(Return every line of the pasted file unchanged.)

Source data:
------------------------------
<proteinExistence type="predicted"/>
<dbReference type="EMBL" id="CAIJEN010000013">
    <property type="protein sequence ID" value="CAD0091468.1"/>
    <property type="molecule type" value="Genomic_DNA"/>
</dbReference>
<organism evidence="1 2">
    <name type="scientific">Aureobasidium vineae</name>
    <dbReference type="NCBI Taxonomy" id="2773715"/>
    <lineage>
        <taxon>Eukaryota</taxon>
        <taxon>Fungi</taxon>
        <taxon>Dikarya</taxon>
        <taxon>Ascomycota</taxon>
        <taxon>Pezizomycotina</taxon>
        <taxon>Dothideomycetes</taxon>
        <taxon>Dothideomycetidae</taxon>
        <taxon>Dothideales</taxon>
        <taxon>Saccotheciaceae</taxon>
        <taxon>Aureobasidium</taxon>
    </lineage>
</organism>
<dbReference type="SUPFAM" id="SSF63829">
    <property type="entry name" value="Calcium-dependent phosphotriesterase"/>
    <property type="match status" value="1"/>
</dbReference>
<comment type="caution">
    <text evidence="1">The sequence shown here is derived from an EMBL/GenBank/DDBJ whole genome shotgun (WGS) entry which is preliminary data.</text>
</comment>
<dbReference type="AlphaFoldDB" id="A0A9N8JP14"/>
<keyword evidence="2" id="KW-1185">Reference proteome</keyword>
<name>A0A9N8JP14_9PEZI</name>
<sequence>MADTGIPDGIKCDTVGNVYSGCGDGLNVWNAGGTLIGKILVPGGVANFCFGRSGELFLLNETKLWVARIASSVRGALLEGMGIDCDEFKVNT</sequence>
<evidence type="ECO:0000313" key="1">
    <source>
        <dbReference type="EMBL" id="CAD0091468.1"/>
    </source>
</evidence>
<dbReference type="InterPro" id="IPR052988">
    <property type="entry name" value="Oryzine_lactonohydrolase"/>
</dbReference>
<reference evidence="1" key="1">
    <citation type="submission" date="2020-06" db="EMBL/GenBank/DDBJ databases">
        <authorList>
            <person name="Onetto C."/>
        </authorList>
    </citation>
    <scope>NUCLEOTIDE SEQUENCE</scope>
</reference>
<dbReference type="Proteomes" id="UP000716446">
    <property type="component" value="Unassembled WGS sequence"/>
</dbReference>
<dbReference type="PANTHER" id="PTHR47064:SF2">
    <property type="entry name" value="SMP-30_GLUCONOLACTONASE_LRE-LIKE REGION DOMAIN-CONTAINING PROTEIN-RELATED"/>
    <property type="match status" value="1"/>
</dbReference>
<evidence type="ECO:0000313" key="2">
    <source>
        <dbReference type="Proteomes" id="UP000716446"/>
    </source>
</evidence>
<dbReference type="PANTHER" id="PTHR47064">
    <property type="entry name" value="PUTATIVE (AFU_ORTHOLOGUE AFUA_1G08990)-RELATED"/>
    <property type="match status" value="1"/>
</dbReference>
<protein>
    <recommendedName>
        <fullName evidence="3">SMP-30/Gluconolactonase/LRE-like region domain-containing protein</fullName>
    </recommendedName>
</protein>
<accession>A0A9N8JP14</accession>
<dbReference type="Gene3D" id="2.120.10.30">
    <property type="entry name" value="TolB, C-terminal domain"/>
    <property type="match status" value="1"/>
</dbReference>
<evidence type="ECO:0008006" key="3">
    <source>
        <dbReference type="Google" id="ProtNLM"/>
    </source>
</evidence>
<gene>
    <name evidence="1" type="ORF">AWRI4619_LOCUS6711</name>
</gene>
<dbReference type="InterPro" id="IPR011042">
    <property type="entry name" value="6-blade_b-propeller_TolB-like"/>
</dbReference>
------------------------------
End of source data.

<proteinExistence type="predicted"/>
<dbReference type="EMBL" id="CAIJEN010000013">
    <property type="protein sequence ID" value="CAD0091468.1"/>
    <property type="molecule type" value="Genomic_DNA"/>
</dbReference>
<organism evidence="1 2">
    <name type="scientific">Aureobasidium vineae</name>
    <dbReference type="NCBI Taxonomy" id="2773715"/>
    <lineage>
        <taxon>Eukaryota</taxon>
        <taxon>Fungi</taxon>
        <taxon>Dikarya</taxon>
        <taxon>Ascomycota</taxon>
        <taxon>Pezizomycotina</taxon>
        <taxon>Dothideomycetes</taxon>
        <taxon>Dothideomycetidae</taxon>
        <taxon>Dothideales</taxon>
        <taxon>Saccotheciaceae</taxon>
        <taxon>Aureobasidium</taxon>
    </lineage>
</organism>
<dbReference type="SUPFAM" id="SSF63829">
    <property type="entry name" value="Calcium-dependent phosphotriesterase"/>
    <property type="match status" value="1"/>
</dbReference>
<comment type="caution">
    <text evidence="1">The sequence shown here is derived from an EMBL/GenBank/DDBJ whole genome shotgun (WGS) entry which is preliminary data.</text>
</comment>
<dbReference type="AlphaFoldDB" id="A0A9N8JP14"/>
<keyword evidence="2" id="KW-1185">Reference proteome</keyword>
<name>A0A9N8JP14_9PEZI</name>
<sequence>MADTGIPDGIKCDTVGNVYSGCGDGLNVWNAGGTLIGKILVPGGVANFCFGRSGELFLLNETKLWVARIASSVRGALLEGMGIDCDEFKVNT</sequence>
<evidence type="ECO:0000313" key="1">
    <source>
        <dbReference type="EMBL" id="CAD0091468.1"/>
    </source>
</evidence>
<dbReference type="InterPro" id="IPR052988">
    <property type="entry name" value="Oryzine_lactonohydrolase"/>
</dbReference>
<reference evidence="1" key="1">
    <citation type="submission" date="2020-06" db="EMBL/GenBank/DDBJ databases">
        <authorList>
            <person name="Onetto C."/>
        </authorList>
    </citation>
    <scope>NUCLEOTIDE SEQUENCE</scope>
</reference>
<dbReference type="Proteomes" id="UP000716446">
    <property type="component" value="Unassembled WGS sequence"/>
</dbReference>
<dbReference type="PANTHER" id="PTHR47064:SF2">
    <property type="entry name" value="SMP-30_GLUCONOLACTONASE_LRE-LIKE REGION DOMAIN-CONTAINING PROTEIN-RELATED"/>
    <property type="match status" value="1"/>
</dbReference>
<evidence type="ECO:0000313" key="2">
    <source>
        <dbReference type="Proteomes" id="UP000716446"/>
    </source>
</evidence>
<dbReference type="PANTHER" id="PTHR47064">
    <property type="entry name" value="PUTATIVE (AFU_ORTHOLOGUE AFUA_1G08990)-RELATED"/>
    <property type="match status" value="1"/>
</dbReference>
<protein>
    <recommendedName>
        <fullName evidence="3">SMP-30/Gluconolactonase/LRE-like region domain-containing protein</fullName>
    </recommendedName>
</protein>
<accession>A0A9N8JP14</accession>
<dbReference type="Gene3D" id="2.120.10.30">
    <property type="entry name" value="TolB, C-terminal domain"/>
    <property type="match status" value="1"/>
</dbReference>
<evidence type="ECO:0008006" key="3">
    <source>
        <dbReference type="Google" id="ProtNLM"/>
    </source>
</evidence>
<gene>
    <name evidence="1" type="ORF">AWRI4619_LOCUS6711</name>
</gene>
<dbReference type="InterPro" id="IPR011042">
    <property type="entry name" value="6-blade_b-propeller_TolB-like"/>
</dbReference>